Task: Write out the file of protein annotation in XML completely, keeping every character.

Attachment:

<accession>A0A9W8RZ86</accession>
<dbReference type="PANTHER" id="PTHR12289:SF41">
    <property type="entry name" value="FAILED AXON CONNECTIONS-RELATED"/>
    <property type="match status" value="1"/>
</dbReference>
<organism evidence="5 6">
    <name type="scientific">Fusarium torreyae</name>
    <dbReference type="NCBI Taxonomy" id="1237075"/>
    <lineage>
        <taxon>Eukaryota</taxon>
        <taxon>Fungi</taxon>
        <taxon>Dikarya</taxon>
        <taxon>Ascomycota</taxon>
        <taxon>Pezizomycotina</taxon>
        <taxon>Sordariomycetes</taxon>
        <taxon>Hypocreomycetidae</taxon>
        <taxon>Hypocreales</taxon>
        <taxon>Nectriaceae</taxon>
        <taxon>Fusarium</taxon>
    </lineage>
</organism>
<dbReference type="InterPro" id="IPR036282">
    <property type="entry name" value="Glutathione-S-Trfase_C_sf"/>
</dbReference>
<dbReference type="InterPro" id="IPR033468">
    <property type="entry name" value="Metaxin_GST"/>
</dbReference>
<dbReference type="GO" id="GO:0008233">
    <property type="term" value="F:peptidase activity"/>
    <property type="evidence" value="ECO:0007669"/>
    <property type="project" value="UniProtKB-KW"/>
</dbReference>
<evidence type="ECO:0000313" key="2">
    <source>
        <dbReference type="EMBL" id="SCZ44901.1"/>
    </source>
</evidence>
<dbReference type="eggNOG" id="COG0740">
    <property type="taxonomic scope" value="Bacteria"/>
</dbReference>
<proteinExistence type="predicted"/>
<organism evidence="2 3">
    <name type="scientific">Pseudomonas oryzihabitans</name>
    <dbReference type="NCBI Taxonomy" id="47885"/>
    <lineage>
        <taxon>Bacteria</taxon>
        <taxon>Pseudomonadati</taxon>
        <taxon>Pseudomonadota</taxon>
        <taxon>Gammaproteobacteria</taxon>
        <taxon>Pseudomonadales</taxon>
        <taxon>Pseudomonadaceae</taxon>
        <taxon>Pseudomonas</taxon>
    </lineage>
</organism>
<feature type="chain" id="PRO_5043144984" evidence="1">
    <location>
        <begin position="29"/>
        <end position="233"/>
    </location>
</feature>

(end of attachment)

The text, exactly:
<accession>A0A9W8RZ86</accession>
<dbReference type="PANTHER" id="PTHR12289:SF41">
    <property type="entry name" value="FAILED AXON CONNECTIONS-RELATED"/>
    <property type="match status" value="1"/>
</dbReference>
<organism evidence="5 6">
    <name type="scientific">Fusarium torreyae</name>
    <dbReference type="NCBI Taxonomy" id="1237075"/>
    <lineage>
        <taxon>Eukaryota</taxon>
        <taxon>Fungi</taxon>
        <taxon>Dikarya</taxon>
        <taxon>Ascomycota</taxon>
        <taxon>Pezizomycotina</taxon>
        <taxon>Sordariomycetes</taxon>
        <taxon>Hypocreomycetidae</taxon>
        <taxon>Hypocreales</taxon>
        <taxon>Nectriaceae</taxon>
        <taxon>Fusarium</taxon>
    </lineage>
</organism>
<dbReference type="InterPro" id="IPR036282">
    <property type="entry name" value="Glutathione-S-Trfase_C_sf"/>
</dbReference>
<dbReference type="InterPro" id="IPR033468">
    <property type="entry name" value="Metaxin_GST"/>
</dbReference>
<dbReference type="GO" id="GO:0008233">
    <property type="term" value="F:peptidase activity"/>
    <property type="evidence" value="ECO:0007669"/>
    <property type="project" value="UniProtKB-KW"/>
</dbReference>
<evidence type="ECO:0000313" key="2">
    <source>
        <dbReference type="EMBL" id="SCZ44901.1"/>
    </source>
</evidence>
<dbReference type="eggNOG" id="COG0740">
    <property type="taxonomic scope" value="Bacteria"/>
</dbReference>
<proteinExistence type="predicted"/>
<organism evidence="2 3">
    <name type="scientific">Pseudomonas oryzihabitans</name>
    <dbReference type="NCBI Taxonomy" id="47885"/>
    <lineage>
        <taxon>Bacteria</taxon>
        <taxon>Pseudomonadati</taxon>
        <taxon>Pseudomonadota</taxon>
        <taxon>Gammaproteobacteria</taxon>
        <taxon>Pseudomonadales</taxon>
        <taxon>Pseudomonadaceae</taxon>
        <taxon>Pseudomonas</taxon>
    </lineage>
</organism>
<feature type="chain" id="PRO_5043144984" evidence="1">
    <location>
        <begin position="29"/>
        <end position="233"/>
    </location>
</feature>